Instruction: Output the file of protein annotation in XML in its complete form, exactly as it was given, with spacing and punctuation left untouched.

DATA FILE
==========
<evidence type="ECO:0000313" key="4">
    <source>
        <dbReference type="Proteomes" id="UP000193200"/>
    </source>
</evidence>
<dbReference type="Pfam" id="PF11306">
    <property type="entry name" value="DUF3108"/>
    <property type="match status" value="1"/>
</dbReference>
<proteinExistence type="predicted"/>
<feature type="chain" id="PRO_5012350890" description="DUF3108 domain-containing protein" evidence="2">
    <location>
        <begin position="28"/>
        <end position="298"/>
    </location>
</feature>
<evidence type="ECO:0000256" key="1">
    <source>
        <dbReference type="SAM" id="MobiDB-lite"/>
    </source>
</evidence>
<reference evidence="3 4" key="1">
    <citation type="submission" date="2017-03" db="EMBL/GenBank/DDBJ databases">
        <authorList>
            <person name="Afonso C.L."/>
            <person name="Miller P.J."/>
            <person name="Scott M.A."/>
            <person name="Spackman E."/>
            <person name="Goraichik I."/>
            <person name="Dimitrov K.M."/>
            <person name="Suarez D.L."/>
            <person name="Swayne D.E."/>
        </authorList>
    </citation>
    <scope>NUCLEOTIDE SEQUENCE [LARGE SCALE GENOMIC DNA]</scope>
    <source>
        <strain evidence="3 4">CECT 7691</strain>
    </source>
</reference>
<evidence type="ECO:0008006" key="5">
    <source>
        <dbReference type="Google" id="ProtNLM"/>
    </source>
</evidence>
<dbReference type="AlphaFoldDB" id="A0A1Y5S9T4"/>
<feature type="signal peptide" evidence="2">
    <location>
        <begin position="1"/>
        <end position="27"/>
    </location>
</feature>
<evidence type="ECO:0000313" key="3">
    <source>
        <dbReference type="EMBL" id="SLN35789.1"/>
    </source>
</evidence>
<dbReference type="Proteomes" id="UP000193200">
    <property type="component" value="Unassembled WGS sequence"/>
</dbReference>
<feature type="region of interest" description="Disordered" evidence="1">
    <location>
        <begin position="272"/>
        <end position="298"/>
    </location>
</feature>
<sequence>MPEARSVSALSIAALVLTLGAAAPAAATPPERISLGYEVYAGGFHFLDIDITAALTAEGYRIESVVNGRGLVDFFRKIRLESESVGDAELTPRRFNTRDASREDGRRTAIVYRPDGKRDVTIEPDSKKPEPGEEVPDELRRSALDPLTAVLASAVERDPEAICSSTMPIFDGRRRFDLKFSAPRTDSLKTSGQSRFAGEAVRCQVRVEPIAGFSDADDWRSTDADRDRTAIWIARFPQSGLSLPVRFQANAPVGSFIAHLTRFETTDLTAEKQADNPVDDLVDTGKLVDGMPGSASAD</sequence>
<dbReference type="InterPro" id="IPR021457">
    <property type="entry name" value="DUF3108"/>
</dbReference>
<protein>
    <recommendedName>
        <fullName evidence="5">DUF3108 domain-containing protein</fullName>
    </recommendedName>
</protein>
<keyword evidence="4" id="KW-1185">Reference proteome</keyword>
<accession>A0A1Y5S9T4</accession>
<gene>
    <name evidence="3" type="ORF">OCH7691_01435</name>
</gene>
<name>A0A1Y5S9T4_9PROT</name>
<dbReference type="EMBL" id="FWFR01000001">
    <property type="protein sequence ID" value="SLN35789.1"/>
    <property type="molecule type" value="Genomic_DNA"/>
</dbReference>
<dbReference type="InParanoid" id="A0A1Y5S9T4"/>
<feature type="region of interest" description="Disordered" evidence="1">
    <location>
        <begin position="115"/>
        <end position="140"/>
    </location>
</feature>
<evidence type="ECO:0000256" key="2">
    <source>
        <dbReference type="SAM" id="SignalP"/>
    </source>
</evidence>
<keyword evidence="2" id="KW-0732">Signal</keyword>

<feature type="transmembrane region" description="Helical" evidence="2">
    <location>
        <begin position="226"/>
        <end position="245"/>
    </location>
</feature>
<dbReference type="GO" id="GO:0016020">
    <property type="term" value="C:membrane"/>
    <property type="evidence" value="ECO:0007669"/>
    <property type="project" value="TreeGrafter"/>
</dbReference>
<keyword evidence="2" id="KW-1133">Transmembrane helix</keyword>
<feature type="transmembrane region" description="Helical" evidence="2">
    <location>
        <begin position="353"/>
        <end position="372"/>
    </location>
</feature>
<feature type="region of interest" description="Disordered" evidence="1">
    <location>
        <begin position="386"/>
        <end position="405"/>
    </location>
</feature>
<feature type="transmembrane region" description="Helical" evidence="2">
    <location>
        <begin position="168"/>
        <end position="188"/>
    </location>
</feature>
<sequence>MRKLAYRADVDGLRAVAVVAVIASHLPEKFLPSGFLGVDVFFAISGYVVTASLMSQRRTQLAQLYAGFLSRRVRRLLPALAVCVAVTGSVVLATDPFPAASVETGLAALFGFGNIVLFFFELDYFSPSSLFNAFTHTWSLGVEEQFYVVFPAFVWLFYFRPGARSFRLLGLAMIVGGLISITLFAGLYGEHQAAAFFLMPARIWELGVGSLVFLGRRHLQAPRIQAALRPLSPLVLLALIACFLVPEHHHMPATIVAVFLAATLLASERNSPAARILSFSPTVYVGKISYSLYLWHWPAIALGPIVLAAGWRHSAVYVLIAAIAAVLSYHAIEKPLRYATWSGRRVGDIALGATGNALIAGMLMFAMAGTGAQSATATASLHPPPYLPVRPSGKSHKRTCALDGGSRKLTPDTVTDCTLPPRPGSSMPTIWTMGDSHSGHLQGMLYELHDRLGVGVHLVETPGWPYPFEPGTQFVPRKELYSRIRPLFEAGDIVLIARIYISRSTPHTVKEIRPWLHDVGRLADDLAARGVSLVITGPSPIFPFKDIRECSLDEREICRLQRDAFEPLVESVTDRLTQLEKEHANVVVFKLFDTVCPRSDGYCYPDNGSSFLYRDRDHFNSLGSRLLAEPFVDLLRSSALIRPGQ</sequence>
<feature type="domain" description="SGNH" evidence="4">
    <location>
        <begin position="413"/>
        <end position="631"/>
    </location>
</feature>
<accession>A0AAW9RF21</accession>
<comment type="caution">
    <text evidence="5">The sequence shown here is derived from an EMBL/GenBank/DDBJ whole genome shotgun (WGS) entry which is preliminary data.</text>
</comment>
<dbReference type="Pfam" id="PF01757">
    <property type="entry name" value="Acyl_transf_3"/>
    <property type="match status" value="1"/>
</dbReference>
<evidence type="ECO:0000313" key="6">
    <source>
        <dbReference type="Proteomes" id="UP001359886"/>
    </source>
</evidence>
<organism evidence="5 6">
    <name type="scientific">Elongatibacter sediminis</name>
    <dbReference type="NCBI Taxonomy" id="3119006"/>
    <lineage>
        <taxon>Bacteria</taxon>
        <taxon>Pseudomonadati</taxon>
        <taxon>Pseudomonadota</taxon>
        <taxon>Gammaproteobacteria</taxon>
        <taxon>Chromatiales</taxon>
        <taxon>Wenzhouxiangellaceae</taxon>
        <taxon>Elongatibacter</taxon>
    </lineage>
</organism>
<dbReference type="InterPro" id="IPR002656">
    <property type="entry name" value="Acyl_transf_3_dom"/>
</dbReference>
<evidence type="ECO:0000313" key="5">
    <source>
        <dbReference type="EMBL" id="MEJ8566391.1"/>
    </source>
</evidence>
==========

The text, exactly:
<evidence type="ECO:0000313" key="4">
    <source>
        <dbReference type="Proteomes" id="UP000193200"/>
    </source>
</evidence>
<dbReference type="Pfam" id="PF11306">
    <property type="entry name" value="DUF3108"/>
    <property type="match status" value="1"/>
</dbReference>
<proteinExistence type="predicted"/>
<feature type="chain" id="PRO_5012350890" description="DUF3108 domain-containing protein" evidence="2">
    <location>
        <begin position="28"/>
        <end position="298"/>
    </location>
</feature>
<evidence type="ECO:0000256" key="1">
    <source>
        <dbReference type="SAM" id="MobiDB-lite"/>
    </source>
</evidence>
<reference evidence="3 4" key="1">
    <citation type="submission" date="2017-03" db="EMBL/GenBank/DDBJ databases">
        <authorList>
            <person name="Afonso C.L."/>
            <person name="Miller P.J."/>
            <person name="Scott M.A."/>
            <person name="Spackman E."/>
            <person name="Goraichik I."/>
            <person name="Dimitrov K.M."/>
            <person name="Suarez D.L."/>
            <person name="Swayne D.E."/>
        </authorList>
    </citation>
    <scope>NUCLEOTIDE SEQUENCE [LARGE SCALE GENOMIC DNA]</scope>
    <source>
        <strain evidence="3 4">CECT 7691</strain>
    </source>
</reference>
<evidence type="ECO:0008006" key="5">
    <source>
        <dbReference type="Google" id="ProtNLM"/>
    </source>
</evidence>
<dbReference type="AlphaFoldDB" id="A0A1Y5S9T4"/>
<feature type="signal peptide" evidence="2">
    <location>
        <begin position="1"/>
        <end position="27"/>
    </location>
</feature>
<evidence type="ECO:0000313" key="3">
    <source>
        <dbReference type="EMBL" id="SLN35789.1"/>
    </source>
</evidence>
<dbReference type="Proteomes" id="UP000193200">
    <property type="component" value="Unassembled WGS sequence"/>
</dbReference>
<feature type="region of interest" description="Disordered" evidence="1">
    <location>
        <begin position="272"/>
        <end position="298"/>
    </location>
</feature>
<sequence>MPEARSVSALSIAALVLTLGAAAPAAATPPERISLGYEVYAGGFHFLDIDITAALTAEGYRIESVVNGRGLVDFFRKIRLESESVGDAELTPRRFNTRDASREDGRRTAIVYRPDGKRDVTIEPDSKKPEPGEEVPDELRRSALDPLTAVLASAVERDPEAICSSTMPIFDGRRRFDLKFSAPRTDSLKTSGQSRFAGEAVRCQVRVEPIAGFSDADDWRSTDADRDRTAIWIARFPQSGLSLPVRFQANAPVGSFIAHLTRFETTDLTAEKQADNPVDDLVDTGKLVDGMPGSASAD</sequence>
<dbReference type="InterPro" id="IPR021457">
    <property type="entry name" value="DUF3108"/>
</dbReference>
<protein>
    <recommendedName>
        <fullName evidence="5">DUF3108 domain-containing protein</fullName>
    </recommendedName>
</protein>
<keyword evidence="4" id="KW-1185">Reference proteome</keyword>
<accession>A0A1Y5S9T4</accession>
<gene>
    <name evidence="3" type="ORF">OCH7691_01435</name>
</gene>
<name>A0A1Y5S9T4_9PROT</name>
<dbReference type="EMBL" id="FWFR01000001">
    <property type="protein sequence ID" value="SLN35789.1"/>
    <property type="molecule type" value="Genomic_DNA"/>
</dbReference>
<dbReference type="InParanoid" id="A0A1Y5S9T4"/>
<feature type="region of interest" description="Disordered" evidence="1">
    <location>
        <begin position="115"/>
        <end position="140"/>
    </location>
</feature>
<evidence type="ECO:0000256" key="2">
    <source>
        <dbReference type="SAM" id="SignalP"/>
    </source>
</evidence>
<keyword evidence="2" id="KW-0732">Signal</keyword>

<feature type="transmembrane region" description="Helical" evidence="2">
    <location>
        <begin position="226"/>
        <end position="245"/>
    </location>
</feature>
<dbReference type="GO" id="GO:0016020">
    <property type="term" value="C:membrane"/>
    <property type="evidence" value="ECO:0007669"/>
    <property type="project" value="TreeGrafter"/>
</dbReference>
<keyword evidence="2" id="KW-1133">Transmembrane helix</keyword>
<feature type="transmembrane region" description="Helical" evidence="2">
    <location>
        <begin position="353"/>
        <end position="372"/>
    </location>
</feature>
<feature type="region of interest" description="Disordered" evidence="1">
    <location>
        <begin position="386"/>
        <end position="405"/>
    </location>
</feature>
<feature type="transmembrane region" description="Helical" evidence="2">
    <location>
        <begin position="168"/>
        <end position="188"/>
    </location>
</feature>
<sequence>MRKLAYRADVDGLRAVAVVAVIASHLPEKFLPSGFLGVDVFFAISGYVVTASLMSQRRTQLAQLYAGFLSRRVRRLLPALAVCVAVTGSVVLATDPFPAASVETGLAALFGFGNIVLFFFELDYFSPSSLFNAFTHTWSLGVEEQFYVVFPAFVWLFYFRPGARSFRLLGLAMIVGGLISITLFAGLYGEHQAAAFFLMPARIWELGVGSLVFLGRRHLQAPRIQAALRPLSPLVLLALIACFLVPEHHHMPATIVAVFLAATLLASERNSPAARILSFSPTVYVGKISYSLYLWHWPAIALGPIVLAAGWRHSAVYVLIAAIAAVLSYHAIEKPLRYATWSGRRVGDIALGATGNALIAGMLMFAMAGTGAQSATATASLHPPPYLPVRPSGKSHKRTCALDGGSRKLTPDTVTDCTLPPRPGSSMPTIWTMGDSHSGHLQGMLYELHDRLGVGVHLVETPGWPYPFEPGTQFVPRKELYSRIRPLFEAGDIVLIARIYISRSTPHTVKEIRPWLHDVGRLADDLAARGVSLVITGPSPIFPFKDIRECSLDEREICRLQRDAFEPLVESVTDRLTQLEKEHANVVVFKLFDTVCPRSDGYCYPDNGSSFLYRDRDHFNSLGSRLLAEPFVDLLRSSALIRPGQ</sequence>
<feature type="domain" description="SGNH" evidence="4">
    <location>
        <begin position="413"/>
        <end position="631"/>
    </location>
</feature>
<accession>A0AAW9RF21</accession>
<comment type="caution">
    <text evidence="5">The sequence shown here is derived from an EMBL/GenBank/DDBJ whole genome shotgun (WGS) entry which is preliminary data.</text>
</comment>
<dbReference type="Pfam" id="PF01757">
    <property type="entry name" value="Acyl_transf_3"/>
    <property type="match status" value="1"/>
</dbReference>
<evidence type="ECO:0000313" key="6">
    <source>
        <dbReference type="Proteomes" id="UP001359886"/>
    </source>
</evidence>
<organism evidence="5 6">
    <name type="scientific">Elongatibacter sediminis</name>
    <dbReference type="NCBI Taxonomy" id="3119006"/>
    <lineage>
        <taxon>Bacteria</taxon>
        <taxon>Pseudomonadati</taxon>
        <taxon>Pseudomonadota</taxon>
        <taxon>Gammaproteobacteria</taxon>
        <taxon>Chromatiales</taxon>
        <taxon>Wenzhouxiangellaceae</taxon>
        <taxon>Elongatibacter</taxon>
    </lineage>
</organism>
<dbReference type="InterPro" id="IPR002656">
    <property type="entry name" value="Acyl_transf_3_dom"/>
</dbReference>
<evidence type="ECO:0000313" key="5">
    <source>
        <dbReference type="EMBL" id="MEJ8566391.1"/>
    </source>
</evidence>